American law has long granted American citizenship to anyone born on American soil regardless of the status of the parents. The children of citizens and legal immigrants are citizens beyond a doubt. However, extending citizenship to children born to illegal aliens or to non-immigrants raises a lot of serious questions. We believe that legislation to deny such citizenship is both constitutional and necessary.
The ability to distinguish between citizens and non-citizens is a fundamental attribute of sovereignty and of nationhood. In recognition of this, our Constitution, in Article I, Section 8, grants to Congress the power "to establish a uniform rule of naturalization...."
Section 1 of the Fourteenth Amendment to our Constitution further states: "All persons born or naturalized in the United States and subject to the jurisdiction thereof are citizens of the United States...." This section overturned the Dred Scott decision and declared that former slaves and their progeny were American citizens. That the Congress and the States intended more than this is open to question. Just what did the framers of the Fourteenth Amendment mean by "subject to the jurisdiction thereof"?
Jurisdiction Further Defined
First of all there is Criminal Jurisdiction. All persons except accredited diplomats are subject to the criminal jurisdiction of the country in which they reside. This is a universal concept that has nothing to do with citizenship. Moreover, no jurisdiction has less to do with new-borns - they do not commit criminal acts! It is safe to say that this was not the kind of jurisdiction the Congress and States had in mind when they ratified the Fourteenth Amendment.
Diplomatic Jurisdiction is an accepted international custom, recognized in English and American common law, and confirmed by the Supreme Court, that children born to diplomats are citizens of the country their parents represent. No constitutional amendment was necessary to make that distinction. Nevertheless, the Vienna Convention on Diplomatic Relations (23 UST 3229) empowers the President to declare a diplomat persona non grata (Article 9).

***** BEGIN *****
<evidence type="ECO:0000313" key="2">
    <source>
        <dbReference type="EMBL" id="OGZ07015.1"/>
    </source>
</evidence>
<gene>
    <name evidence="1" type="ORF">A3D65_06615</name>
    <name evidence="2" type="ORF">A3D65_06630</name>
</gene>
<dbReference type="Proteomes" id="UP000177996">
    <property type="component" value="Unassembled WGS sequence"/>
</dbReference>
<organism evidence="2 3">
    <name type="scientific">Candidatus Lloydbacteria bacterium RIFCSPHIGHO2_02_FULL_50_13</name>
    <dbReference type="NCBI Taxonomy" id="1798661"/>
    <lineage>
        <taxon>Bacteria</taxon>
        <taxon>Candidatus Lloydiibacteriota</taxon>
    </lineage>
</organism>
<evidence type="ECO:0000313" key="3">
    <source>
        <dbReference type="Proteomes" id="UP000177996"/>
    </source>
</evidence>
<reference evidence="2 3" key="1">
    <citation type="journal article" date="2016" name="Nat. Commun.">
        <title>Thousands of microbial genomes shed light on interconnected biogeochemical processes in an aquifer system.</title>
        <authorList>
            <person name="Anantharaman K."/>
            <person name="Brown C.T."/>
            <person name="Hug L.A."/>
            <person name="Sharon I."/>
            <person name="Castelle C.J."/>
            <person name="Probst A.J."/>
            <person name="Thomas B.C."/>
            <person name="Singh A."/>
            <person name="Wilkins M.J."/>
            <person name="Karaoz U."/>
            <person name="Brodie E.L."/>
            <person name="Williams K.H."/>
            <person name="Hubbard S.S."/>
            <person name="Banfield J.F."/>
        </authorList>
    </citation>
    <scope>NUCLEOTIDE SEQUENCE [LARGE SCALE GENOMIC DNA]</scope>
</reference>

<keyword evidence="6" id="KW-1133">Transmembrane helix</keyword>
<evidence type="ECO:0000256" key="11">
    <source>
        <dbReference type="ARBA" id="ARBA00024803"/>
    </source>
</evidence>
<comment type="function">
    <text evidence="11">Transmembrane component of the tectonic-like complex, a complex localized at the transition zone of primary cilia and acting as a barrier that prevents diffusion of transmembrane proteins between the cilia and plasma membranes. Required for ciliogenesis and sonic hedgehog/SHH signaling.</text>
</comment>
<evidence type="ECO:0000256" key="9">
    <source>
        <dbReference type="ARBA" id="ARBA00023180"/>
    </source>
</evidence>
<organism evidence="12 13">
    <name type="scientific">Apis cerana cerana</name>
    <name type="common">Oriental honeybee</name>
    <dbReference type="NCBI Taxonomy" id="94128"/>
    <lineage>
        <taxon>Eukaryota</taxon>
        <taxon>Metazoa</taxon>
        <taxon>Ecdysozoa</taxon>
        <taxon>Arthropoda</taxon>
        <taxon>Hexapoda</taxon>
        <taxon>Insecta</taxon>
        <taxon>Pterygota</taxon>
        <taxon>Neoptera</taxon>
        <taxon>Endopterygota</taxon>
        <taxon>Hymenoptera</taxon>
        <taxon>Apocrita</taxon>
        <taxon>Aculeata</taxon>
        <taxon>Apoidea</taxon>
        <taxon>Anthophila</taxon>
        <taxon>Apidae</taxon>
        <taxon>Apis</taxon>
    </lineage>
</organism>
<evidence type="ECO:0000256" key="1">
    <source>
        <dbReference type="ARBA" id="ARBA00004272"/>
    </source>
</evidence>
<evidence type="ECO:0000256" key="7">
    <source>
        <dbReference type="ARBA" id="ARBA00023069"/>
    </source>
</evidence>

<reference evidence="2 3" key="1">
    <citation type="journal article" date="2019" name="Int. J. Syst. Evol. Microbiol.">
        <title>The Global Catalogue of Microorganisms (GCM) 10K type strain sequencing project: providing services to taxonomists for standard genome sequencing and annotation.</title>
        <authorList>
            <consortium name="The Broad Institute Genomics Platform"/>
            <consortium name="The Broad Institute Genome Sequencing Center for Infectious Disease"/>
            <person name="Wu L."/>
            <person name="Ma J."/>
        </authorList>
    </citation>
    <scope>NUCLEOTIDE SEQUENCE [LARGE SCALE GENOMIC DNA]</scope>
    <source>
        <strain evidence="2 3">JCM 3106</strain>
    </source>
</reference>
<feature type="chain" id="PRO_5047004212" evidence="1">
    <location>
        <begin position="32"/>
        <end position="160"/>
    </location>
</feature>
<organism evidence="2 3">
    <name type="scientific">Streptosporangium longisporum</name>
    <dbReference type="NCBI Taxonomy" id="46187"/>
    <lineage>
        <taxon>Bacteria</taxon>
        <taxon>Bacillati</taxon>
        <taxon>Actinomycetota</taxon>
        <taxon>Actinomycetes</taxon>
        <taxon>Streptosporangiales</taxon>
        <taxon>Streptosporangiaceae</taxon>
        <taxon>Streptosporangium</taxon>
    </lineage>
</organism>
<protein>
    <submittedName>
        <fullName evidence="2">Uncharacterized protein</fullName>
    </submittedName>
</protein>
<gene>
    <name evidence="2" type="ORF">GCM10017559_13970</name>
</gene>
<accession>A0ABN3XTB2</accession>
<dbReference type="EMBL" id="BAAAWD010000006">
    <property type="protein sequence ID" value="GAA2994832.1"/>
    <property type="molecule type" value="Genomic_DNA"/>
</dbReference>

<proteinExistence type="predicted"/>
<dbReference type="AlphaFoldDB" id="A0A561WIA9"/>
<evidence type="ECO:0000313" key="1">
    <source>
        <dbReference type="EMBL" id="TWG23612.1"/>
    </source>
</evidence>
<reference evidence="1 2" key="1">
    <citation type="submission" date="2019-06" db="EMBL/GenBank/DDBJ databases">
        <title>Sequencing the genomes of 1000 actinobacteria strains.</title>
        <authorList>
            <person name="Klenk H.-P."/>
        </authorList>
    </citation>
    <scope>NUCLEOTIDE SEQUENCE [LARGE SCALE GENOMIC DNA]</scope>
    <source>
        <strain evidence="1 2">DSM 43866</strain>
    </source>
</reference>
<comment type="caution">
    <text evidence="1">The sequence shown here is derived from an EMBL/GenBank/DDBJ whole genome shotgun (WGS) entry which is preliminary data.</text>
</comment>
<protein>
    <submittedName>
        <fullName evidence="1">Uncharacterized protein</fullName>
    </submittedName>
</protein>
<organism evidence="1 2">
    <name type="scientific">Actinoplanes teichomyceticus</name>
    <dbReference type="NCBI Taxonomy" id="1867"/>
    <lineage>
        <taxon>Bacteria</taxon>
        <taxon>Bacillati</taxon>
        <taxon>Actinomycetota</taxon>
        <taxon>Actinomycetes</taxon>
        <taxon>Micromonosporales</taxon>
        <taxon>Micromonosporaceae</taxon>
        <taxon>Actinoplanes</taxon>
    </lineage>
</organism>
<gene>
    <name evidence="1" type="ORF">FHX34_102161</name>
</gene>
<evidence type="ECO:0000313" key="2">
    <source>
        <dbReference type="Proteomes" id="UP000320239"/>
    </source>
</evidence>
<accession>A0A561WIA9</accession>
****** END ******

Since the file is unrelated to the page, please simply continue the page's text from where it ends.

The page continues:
Moreover, Article 31, while establishing the diplomat's "immunity from the criminal jurisdiction of the receiving State," does not exempt the diplomat from its "civil and administrative jurisdiction" in the case of private ownership of real property, or private actions as an "executor, administrator, heir or legatee," or in a "professional or commercial activity." That's a lot of "jurisdiction thereof" but surely not the kind the framers of the 14th were thinking of.
As to American Indian Jurisdiction: how exceeding fine the Supreme Court can grind this issue is illustrated in an historic case brought by a Native American [Elk v. Wilkins, 112 U.S. 94 (1884)]. John Elk was born in a part of the 1803 Louisiana Purchase that came to be called Nebraska - born subject to U.S. military jurisdiction. Nebraska, "settled" in 1823, accorded territorial status in 1854, and granted statehood in 1867, limited the vote to adult male citizens who were bona fide residents of the state for six months. Elk had renounced his tribal membership and by 1880 had lived in Omaha for over a year and claimed the right to vote in Nebraska since he was a U.S. citizen by birth based on the Fourteenth Amendment.